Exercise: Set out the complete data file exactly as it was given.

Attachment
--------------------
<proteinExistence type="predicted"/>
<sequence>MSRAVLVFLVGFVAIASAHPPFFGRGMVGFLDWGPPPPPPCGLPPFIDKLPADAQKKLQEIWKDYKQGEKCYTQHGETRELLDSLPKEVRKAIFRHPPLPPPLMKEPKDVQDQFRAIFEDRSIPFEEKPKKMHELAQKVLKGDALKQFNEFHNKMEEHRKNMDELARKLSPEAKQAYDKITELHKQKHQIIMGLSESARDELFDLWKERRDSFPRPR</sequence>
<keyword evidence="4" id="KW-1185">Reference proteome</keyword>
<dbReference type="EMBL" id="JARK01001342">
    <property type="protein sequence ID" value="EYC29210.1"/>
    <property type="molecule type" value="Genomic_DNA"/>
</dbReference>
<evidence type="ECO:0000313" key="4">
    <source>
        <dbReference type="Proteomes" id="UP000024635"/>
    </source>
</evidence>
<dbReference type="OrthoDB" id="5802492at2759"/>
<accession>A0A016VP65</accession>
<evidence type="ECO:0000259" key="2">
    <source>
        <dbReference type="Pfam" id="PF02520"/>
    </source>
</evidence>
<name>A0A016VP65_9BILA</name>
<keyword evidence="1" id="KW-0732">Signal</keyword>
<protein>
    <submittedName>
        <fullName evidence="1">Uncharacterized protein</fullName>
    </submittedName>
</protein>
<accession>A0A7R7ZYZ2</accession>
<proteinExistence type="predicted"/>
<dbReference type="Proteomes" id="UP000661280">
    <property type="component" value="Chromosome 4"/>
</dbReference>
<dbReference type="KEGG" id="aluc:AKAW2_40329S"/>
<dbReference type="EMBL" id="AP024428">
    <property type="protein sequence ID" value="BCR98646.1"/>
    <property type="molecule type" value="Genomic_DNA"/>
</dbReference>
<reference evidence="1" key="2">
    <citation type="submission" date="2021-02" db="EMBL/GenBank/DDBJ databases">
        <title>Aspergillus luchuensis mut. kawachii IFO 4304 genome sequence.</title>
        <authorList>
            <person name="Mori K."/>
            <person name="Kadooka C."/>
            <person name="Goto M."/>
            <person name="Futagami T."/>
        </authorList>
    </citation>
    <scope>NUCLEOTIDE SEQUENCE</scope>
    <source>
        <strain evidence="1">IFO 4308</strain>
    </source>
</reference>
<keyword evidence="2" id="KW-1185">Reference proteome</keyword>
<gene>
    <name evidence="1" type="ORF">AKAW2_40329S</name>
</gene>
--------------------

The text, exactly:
<proteinExistence type="predicted"/>
<sequence>MSRAVLVFLVGFVAIASAHPPFFGRGMVGFLDWGPPPPPPCGLPPFIDKLPADAQKKLQEIWKDYKQGEKCYTQHGETRELLDSLPKEVRKAIFRHPPLPPPLMKEPKDVQDQFRAIFEDRSIPFEEKPKKMHELAQKVLKGDALKQFNEFHNKMEEHRKNMDELARKLSPEAKQAYDKITELHKQKHQIIMGLSESARDELFDLWKERRDSFPRPR</sequence>
<keyword evidence="4" id="KW-1185">Reference proteome</keyword>
<dbReference type="EMBL" id="JARK01001342">
    <property type="protein sequence ID" value="EYC29210.1"/>
    <property type="molecule type" value="Genomic_DNA"/>
</dbReference>
<evidence type="ECO:0000313" key="4">
    <source>
        <dbReference type="Proteomes" id="UP000024635"/>
    </source>
</evidence>
<dbReference type="OrthoDB" id="5802492at2759"/>
<accession>A0A016VP65</accession>
<evidence type="ECO:0000259" key="2">
    <source>
        <dbReference type="Pfam" id="PF02520"/>
    </source>
</evidence>
<name>A0A016VP65_9BILA</name>
<keyword evidence="1" id="KW-0732">Signal</keyword>
<protein>
    <submittedName>
        <fullName evidence="1">Uncharacterized protein</fullName>
    </submittedName>
</protein>
<accession>A0A7R7ZYZ2</accession>
<proteinExistence type="predicted"/>
<dbReference type="Proteomes" id="UP000661280">
    <property type="component" value="Chromosome 4"/>
</dbReference>
<dbReference type="KEGG" id="aluc:AKAW2_40329S"/>
<dbReference type="EMBL" id="AP024428">
    <property type="protein sequence ID" value="BCR98646.1"/>
    <property type="molecule type" value="Genomic_DNA"/>
</dbReference>
<reference evidence="1" key="2">
    <citation type="submission" date="2021-02" db="EMBL/GenBank/DDBJ databases">
        <title>Aspergillus luchuensis mut. kawachii IFO 4304 genome sequence.</title>
        <authorList>
            <person name="Mori K."/>
            <person name="Kadooka C."/>
            <person name="Goto M."/>
            <person name="Futagami T."/>
        </authorList>
    </citation>
    <scope>NUCLEOTIDE SEQUENCE</scope>
    <source>
        <strain evidence="1">IFO 4308</strain>
    </source>
</reference>
<keyword evidence="2" id="KW-1185">Reference proteome</keyword>
<gene>
    <name evidence="1" type="ORF">AKAW2_40329S</name>
</gene>